IIoT

What to Expect from IoT Platforms in 2018

The intelligent digital mesh is evolving, with enterprises paying attention to the disruption and impact on business operations now and the horizon. In this article, we look at new trends for IoT platforms in 2018 and what to expect as the year develops.

1. Pushing it to the Edge

The evolution of computing and cost efficiency has made commercial devices capable of running full-on operating systems and complex algorithms, right in the office. IoT platforms in 2018 are continuing to push for the fastest connectivity. That's of course where the concept of Edge Computing comes in, where workload is processed on the edge of the network where the IoT connects the Cloud with the physical world.

A key part of this progression is the fast and effective integration between IoT and the Cloud, locating many of the processes onboard the devices themselves and connecting them with the Cloud for the most essential functions. As machine learning algorithms evolve and advance, there are a few things we can expect. One is the potential for Edge devices to take over a growing percentage of computing data. An Edge device will increase local privacy by not exporting sensitive data to the cloud.

In addition, Edge devices reduce latency from data requirements. Finally, in 2018 we will continue to see an increased momentum of companies adding business solutions requiring local, secure data analysis. Edge Computing will be a key focus of that business solution implementation due to the benefits of the Cloud’s increased security, easy scalability, design configuration, simple deployment, and management options.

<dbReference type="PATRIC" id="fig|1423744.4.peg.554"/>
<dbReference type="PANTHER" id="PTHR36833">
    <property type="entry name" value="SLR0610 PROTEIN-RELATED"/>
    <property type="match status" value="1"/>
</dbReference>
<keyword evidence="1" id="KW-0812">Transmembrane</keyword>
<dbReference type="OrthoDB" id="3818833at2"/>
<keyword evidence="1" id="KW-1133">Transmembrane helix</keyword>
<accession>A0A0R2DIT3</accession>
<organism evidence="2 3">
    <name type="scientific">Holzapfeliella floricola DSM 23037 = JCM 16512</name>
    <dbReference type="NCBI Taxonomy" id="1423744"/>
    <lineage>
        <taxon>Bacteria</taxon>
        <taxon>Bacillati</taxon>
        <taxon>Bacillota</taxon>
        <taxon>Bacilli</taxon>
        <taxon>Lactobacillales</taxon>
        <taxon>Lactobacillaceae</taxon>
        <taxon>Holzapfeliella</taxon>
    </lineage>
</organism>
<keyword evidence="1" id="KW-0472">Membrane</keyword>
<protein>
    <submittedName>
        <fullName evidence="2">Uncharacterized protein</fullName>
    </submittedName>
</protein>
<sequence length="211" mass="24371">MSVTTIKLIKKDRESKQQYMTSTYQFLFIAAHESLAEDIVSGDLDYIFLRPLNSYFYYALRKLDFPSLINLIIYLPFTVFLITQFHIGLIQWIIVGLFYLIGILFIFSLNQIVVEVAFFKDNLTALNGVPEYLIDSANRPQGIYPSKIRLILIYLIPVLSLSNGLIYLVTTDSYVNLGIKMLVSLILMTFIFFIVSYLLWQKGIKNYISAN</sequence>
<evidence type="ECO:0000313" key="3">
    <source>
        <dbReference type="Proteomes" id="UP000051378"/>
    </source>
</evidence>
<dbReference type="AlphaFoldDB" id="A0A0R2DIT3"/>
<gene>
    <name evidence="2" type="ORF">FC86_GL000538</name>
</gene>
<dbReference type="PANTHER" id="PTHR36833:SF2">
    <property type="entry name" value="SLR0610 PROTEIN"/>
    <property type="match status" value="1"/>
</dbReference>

IIoT is helping manufacturing to become more decentralized.

2. Blockchain Getting Hotter

While BitCoin, LiteCoin, and Ethereum had their best climb and largest drop (going back to a slow climb again in 2017), Cryptocurrency uses blockchain technology that is also likely to enter widespread adoption through increased usage cases in IoT. The fact is that every system of connected IoT devices can use blockchain to safely and reliably organize, store, and share transactions of data. Throughout this year, blockchain technology is expected to play an integral role in the widespread number of industries that manage tangible objects moving across the universe.

One prime example would be the newly-announced relationship between IBM and Nestle, Dole, and Walmart. Together, in a group of four, the companies plan to improve food safety by associating tracking values to each and every product they come in contact with, resulting in overall refinement in day-to-day health.  

3. Beyond Blockchain

Of course, as more devices are connected and as IoT expands, security challenges will increase as well.

As time goes on, these challenges are bound to change as more devices are connected and the IoT community grows. Until then, experts recommend preparing for anything and everything. By staying up-to-date with the intimate, day-to-day IoT news as it develops, it is possible to learn from others’ mistakes.

More cellular and wireless options with components that need minimum power to operate are pushing more devices to the edge.